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Abandonment to Divine Providence
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SECTION VII.—Trust in the guidance of God.

The docile soul will not seek to learn by what road God is conducting it.


When God makes Himself the guide of a soul He exacts from it an absolute confidence in Him, and a freedom from any sort of disquietude as to the way in which He conducts it. This soul, therefore, is urged on without perceiving the path traced out before it. It does not imitate either what it has seen, or what it has read, but proceeds by its own action, and cannot do otherwise without grave risk. The divine action is ever fresh, it never retraces its steps, but always marks out new ways. Souls that are conducted by it never know where they are going; their ways are neither to be found in books, nor in their own minds; the divine action carries them step by step, and they progress only according to its movement.

When you are conducted by a guide who takes you through an unknown country at night across fields where there are no tracks, by his own skill, without asking advice from anyone, or giving you any inkling of his plans; how can you choose but abandon yourself? Of what use is it looking about to find out where you are, to ask the passers-by, or to consult maps and travellers? The plans or fancies of a guide who insists on being trusted would not allow of this. He would take pleasure in overcoming the anxiety and distrust of the soul, and would insist on an entire surrender to his guidance. If one is convinced that he is a good guide one must have faith in him, and abandon oneself to his care.

The divine action is essentially good; it does not need to be reformed or controlled. It began at the creation of the world; and to the present time has manifested ever fresh energy. Its operations are without limit, its fecundity inexhaustible. It acted in one way yesterday, to-day it acts differently. It is the same action applied at each moment to produce ever new effects, and it will extend from eternity to eternity. It has produced Abel, Noah, Abraham, all different types; Isaac, also original, and Jacob from no copy; neither does Joseph follow any prefigure. Moses has no prototype among his progenitors. David and the Prophets are quite apart from the Patriarchs. St. John the Baptist stands alone. Jesus Christ is the first-born; the Apostles act more by the guidance of His spirit than in imitation of His works.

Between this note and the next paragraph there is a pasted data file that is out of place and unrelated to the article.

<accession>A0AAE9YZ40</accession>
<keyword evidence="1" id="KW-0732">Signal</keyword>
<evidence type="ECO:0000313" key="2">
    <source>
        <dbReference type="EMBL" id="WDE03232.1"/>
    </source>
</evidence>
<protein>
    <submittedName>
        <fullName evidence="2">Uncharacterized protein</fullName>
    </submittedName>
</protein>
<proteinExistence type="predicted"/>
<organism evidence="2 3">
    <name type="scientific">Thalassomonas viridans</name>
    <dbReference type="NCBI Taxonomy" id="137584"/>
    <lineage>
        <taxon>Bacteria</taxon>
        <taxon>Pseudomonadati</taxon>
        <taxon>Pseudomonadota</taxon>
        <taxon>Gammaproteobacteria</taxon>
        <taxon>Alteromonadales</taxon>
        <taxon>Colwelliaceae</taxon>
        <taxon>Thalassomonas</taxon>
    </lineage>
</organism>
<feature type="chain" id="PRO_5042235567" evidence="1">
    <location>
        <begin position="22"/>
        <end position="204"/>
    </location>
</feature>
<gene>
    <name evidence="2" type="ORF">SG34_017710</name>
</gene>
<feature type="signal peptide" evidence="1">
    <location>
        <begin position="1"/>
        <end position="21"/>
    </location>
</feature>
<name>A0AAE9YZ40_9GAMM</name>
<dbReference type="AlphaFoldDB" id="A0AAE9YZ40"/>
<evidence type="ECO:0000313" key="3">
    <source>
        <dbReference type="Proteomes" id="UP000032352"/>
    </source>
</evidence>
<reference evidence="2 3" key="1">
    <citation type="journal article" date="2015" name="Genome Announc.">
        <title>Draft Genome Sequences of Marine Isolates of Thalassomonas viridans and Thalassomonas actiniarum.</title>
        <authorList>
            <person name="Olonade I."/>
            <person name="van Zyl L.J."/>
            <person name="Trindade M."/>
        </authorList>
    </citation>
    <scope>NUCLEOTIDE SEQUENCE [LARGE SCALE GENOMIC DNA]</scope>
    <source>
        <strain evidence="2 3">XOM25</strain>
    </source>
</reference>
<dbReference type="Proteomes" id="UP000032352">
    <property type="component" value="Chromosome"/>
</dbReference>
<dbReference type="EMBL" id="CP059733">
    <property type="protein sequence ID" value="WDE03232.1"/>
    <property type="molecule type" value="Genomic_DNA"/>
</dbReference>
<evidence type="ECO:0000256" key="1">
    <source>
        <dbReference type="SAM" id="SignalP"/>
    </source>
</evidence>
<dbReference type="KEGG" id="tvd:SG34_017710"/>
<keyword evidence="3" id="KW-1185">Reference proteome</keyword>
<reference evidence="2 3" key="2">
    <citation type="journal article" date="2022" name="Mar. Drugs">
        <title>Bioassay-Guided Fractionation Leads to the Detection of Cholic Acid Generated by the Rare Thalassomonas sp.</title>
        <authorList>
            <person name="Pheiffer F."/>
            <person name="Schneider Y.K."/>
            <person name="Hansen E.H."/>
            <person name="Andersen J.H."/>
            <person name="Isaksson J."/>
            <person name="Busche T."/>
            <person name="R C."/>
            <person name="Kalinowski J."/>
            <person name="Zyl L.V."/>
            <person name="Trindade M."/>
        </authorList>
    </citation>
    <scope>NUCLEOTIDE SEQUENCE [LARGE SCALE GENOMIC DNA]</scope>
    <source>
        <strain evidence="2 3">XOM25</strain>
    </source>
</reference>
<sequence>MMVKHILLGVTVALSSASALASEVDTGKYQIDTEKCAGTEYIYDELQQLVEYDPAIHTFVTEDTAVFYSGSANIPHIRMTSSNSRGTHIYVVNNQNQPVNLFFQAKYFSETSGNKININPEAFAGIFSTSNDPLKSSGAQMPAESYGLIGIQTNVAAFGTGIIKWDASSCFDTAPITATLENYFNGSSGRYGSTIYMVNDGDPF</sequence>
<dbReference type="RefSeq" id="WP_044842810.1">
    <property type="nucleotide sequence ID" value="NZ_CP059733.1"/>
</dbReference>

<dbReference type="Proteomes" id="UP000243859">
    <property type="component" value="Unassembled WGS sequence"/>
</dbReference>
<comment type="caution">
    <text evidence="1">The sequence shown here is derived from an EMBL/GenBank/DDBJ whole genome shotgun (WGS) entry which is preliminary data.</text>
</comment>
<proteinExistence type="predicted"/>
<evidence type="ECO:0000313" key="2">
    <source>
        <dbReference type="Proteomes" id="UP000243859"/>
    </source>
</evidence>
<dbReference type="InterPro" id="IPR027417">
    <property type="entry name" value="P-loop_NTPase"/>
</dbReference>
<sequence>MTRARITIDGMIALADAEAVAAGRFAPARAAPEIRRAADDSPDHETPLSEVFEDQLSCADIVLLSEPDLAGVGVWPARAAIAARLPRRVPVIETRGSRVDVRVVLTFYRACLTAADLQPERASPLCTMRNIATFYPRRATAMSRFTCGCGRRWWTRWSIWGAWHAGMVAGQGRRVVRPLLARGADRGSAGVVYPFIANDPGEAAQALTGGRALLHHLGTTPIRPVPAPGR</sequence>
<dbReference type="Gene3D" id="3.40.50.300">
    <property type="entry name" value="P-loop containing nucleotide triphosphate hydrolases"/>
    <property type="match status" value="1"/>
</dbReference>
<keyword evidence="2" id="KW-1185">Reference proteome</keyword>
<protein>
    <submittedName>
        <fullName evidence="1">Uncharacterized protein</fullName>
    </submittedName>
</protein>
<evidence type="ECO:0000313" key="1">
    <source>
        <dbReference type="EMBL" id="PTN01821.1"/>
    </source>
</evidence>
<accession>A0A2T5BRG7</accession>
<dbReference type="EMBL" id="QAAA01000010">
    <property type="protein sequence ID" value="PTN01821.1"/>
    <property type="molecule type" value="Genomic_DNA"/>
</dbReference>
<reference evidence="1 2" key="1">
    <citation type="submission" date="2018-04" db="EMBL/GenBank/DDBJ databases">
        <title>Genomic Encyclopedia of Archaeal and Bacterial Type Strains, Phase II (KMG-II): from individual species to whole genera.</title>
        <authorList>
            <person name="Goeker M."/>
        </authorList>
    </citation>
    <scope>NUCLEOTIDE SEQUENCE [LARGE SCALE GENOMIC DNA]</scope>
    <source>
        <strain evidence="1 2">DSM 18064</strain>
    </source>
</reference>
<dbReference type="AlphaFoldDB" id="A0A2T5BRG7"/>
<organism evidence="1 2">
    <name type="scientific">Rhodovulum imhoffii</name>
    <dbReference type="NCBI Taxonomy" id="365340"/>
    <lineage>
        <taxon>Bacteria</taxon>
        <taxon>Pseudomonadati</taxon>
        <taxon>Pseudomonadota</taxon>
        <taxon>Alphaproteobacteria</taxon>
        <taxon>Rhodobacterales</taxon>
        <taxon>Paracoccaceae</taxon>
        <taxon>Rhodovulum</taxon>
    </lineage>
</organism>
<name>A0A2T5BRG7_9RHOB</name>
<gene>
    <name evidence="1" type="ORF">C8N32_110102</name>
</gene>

Jesus Christ did not set a limit for Himself, neither did He follow all His own maxims to the letter. The Holy Spirit ever inspired His holy soul and, being entirely abandoned to its every breath, it had no need to consult the moment that had passed, to know how to act in that which was coming. The breath of grace shaped every moment according to the eternal truths subsisting in the invisible and unfathomable wisdom of the Blessed Trinity. The soul of Jesus Christ received these directions at every moment, and acted upon them externally. The Gospel shows in the life of Jesus Christ a succession of these truths; and this same Jesus who lives and works always, continues to live and work in the souls of His saints.

If you would live according to the Gospel, abandon yourself simply and entirely to the action of God. Jesus Christ is its supreme mouthpiece. “He was yesterday, is to-day, and will be for ever.” (Hebr. xiii, 8); continuing, not recommencing His life. What He has done is finished; what remains to be done is being carried on at every moment. Each saint receives a share in this divine life, and in each, Jesus Christ is different, although the same in Himself. The life of each saint is the life of Jesus Christ; it is a new gospel. The cheeks of the spouse are compared to beds of flowers, to gardens filled with fragrant blossoms. The divine action is the gardener, admirably arranging the flower beds. This garden resembles no other, for among all the flowers there are no two alike, or that can be described as being of the same species, except in the fidelity with which they respond to the action of the Creator, in leaving Him free to do as He pleases, and, on their side, obeying the laws imposed on them by their nature. Let God act, and let us do what He requires of us; this is the Gospel; this is the general Scripture, and the common law.

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